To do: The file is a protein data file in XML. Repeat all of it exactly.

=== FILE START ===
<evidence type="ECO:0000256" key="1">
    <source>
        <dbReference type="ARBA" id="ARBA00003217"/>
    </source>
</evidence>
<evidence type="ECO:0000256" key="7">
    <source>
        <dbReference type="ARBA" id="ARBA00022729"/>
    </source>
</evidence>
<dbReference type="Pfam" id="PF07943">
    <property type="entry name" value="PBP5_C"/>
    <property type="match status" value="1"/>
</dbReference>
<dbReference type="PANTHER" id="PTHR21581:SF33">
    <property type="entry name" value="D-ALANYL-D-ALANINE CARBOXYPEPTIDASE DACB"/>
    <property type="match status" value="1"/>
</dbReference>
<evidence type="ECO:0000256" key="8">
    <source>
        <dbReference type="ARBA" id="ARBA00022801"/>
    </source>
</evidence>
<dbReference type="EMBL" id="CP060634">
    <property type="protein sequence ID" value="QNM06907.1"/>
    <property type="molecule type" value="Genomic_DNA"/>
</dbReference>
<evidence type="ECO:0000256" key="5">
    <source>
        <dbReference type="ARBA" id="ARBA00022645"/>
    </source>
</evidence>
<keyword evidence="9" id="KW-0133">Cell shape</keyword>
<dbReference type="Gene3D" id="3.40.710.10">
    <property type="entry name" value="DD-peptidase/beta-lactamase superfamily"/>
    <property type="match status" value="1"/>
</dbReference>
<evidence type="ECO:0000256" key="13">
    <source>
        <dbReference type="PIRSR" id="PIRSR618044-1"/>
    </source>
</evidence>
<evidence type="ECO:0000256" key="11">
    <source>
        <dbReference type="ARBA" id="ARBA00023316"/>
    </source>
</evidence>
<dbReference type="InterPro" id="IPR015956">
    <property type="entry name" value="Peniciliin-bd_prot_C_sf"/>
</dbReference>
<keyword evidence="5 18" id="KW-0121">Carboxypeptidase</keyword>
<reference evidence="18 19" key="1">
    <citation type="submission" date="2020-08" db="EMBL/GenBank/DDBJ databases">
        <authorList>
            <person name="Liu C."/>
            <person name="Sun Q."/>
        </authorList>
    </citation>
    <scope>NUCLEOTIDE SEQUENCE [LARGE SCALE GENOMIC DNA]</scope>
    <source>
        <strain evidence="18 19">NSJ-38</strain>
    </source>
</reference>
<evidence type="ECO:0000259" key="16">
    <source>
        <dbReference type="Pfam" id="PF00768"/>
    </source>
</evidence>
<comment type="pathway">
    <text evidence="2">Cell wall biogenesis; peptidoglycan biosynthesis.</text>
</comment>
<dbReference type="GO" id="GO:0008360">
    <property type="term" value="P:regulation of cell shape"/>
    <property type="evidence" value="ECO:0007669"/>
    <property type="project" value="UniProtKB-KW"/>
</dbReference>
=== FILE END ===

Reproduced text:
<evidence type="ECO:0000256" key="1">
    <source>
        <dbReference type="ARBA" id="ARBA00003217"/>
    </source>
</evidence>
<evidence type="ECO:0000256" key="7">
    <source>
        <dbReference type="ARBA" id="ARBA00022729"/>
    </source>
</evidence>
<dbReference type="Pfam" id="PF07943">
    <property type="entry name" value="PBP5_C"/>
    <property type="match status" value="1"/>
</dbReference>
<dbReference type="PANTHER" id="PTHR21581:SF33">
    <property type="entry name" value="D-ALANYL-D-ALANINE CARBOXYPEPTIDASE DACB"/>
    <property type="match status" value="1"/>
</dbReference>
<evidence type="ECO:0000256" key="8">
    <source>
        <dbReference type="ARBA" id="ARBA00022801"/>
    </source>
</evidence>
<dbReference type="EMBL" id="CP060634">
    <property type="protein sequence ID" value="QNM06907.1"/>
    <property type="molecule type" value="Genomic_DNA"/>
</dbReference>
<evidence type="ECO:0000256" key="5">
    <source>
        <dbReference type="ARBA" id="ARBA00022645"/>
    </source>
</evidence>
<keyword evidence="9" id="KW-0133">Cell shape</keyword>
<dbReference type="Gene3D" id="3.40.710.10">
    <property type="entry name" value="DD-peptidase/beta-lactamase superfamily"/>
    <property type="match status" value="1"/>
</dbReference>
<evidence type="ECO:0000256" key="13">
    <source>
        <dbReference type="PIRSR" id="PIRSR618044-1"/>
    </source>
</evidence>
<evidence type="ECO:0000256" key="11">
    <source>
        <dbReference type="ARBA" id="ARBA00023316"/>
    </source>
</evidence>
<dbReference type="InterPro" id="IPR015956">
    <property type="entry name" value="Peniciliin-bd_prot_C_sf"/>
</dbReference>
<keyword evidence="5 18" id="KW-0121">Carboxypeptidase</keyword>
<reference evidence="18 19" key="1">
    <citation type="submission" date="2020-08" db="EMBL/GenBank/DDBJ databases">
        <authorList>
            <person name="Liu C."/>
            <person name="Sun Q."/>
        </authorList>
    </citation>
    <scope>NUCLEOTIDE SEQUENCE [LARGE SCALE GENOMIC DNA]</scope>
    <source>
        <strain evidence="18 19">NSJ-38</strain>
    </source>
</reference>
<evidence type="ECO:0000259" key="16">
    <source>
        <dbReference type="Pfam" id="PF00768"/>
    </source>
</evidence>
<comment type="pathway">
    <text evidence="2">Cell wall biogenesis; peptidoglycan biosynthesis.</text>
</comment>
<dbReference type="GO" id="GO:0008360">
    <property type="term" value="P:regulation of cell shape"/>
    <property type="evidence" value="ECO:0007669"/>
    <property type="project" value="UniProtKB-KW"/>
</dbReference>